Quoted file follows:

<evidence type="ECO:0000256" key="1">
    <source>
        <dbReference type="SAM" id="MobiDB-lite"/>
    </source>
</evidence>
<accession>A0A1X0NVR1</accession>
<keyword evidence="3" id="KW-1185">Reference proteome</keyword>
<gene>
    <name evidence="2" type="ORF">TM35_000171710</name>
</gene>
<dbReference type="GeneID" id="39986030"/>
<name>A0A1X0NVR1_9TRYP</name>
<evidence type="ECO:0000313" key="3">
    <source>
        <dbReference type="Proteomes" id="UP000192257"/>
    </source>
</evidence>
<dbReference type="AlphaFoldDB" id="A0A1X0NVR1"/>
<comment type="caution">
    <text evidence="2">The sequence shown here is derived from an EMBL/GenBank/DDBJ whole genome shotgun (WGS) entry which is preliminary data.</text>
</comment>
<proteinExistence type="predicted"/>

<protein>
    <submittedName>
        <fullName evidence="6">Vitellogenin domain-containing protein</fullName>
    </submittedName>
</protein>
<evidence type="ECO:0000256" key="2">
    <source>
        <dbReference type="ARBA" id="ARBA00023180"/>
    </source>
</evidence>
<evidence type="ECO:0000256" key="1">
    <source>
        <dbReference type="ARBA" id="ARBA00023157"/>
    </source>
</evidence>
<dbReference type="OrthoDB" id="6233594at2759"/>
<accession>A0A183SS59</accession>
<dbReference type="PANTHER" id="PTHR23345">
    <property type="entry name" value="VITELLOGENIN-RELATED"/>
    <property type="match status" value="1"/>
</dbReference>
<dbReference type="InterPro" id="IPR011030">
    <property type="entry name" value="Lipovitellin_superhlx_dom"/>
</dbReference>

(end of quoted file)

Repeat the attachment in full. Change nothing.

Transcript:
<evidence type="ECO:0000256" key="1">
    <source>
        <dbReference type="SAM" id="MobiDB-lite"/>
    </source>
</evidence>
<accession>A0A1X0NVR1</accession>
<keyword evidence="3" id="KW-1185">Reference proteome</keyword>
<gene>
    <name evidence="2" type="ORF">TM35_000171710</name>
</gene>
<dbReference type="GeneID" id="39986030"/>
<name>A0A1X0NVR1_9TRYP</name>
<evidence type="ECO:0000313" key="3">
    <source>
        <dbReference type="Proteomes" id="UP000192257"/>
    </source>
</evidence>
<dbReference type="AlphaFoldDB" id="A0A1X0NVR1"/>
<comment type="caution">
    <text evidence="2">The sequence shown here is derived from an EMBL/GenBank/DDBJ whole genome shotgun (WGS) entry which is preliminary data.</text>
</comment>
<proteinExistence type="predicted"/>

<protein>
    <submittedName>
        <fullName evidence="6">Vitellogenin domain-containing protein</fullName>
    </submittedName>
</protein>
<evidence type="ECO:0000256" key="2">
    <source>
        <dbReference type="ARBA" id="ARBA00023180"/>
    </source>
</evidence>
<evidence type="ECO:0000256" key="1">
    <source>
        <dbReference type="ARBA" id="ARBA00023157"/>
    </source>
</evidence>
<dbReference type="OrthoDB" id="6233594at2759"/>
<accession>A0A183SS59</accession>
<dbReference type="PANTHER" id="PTHR23345">
    <property type="entry name" value="VITELLOGENIN-RELATED"/>
    <property type="match status" value="1"/>
</dbReference>
<dbReference type="InterPro" id="IPR011030">
    <property type="entry name" value="Lipovitellin_superhlx_dom"/>
</dbReference>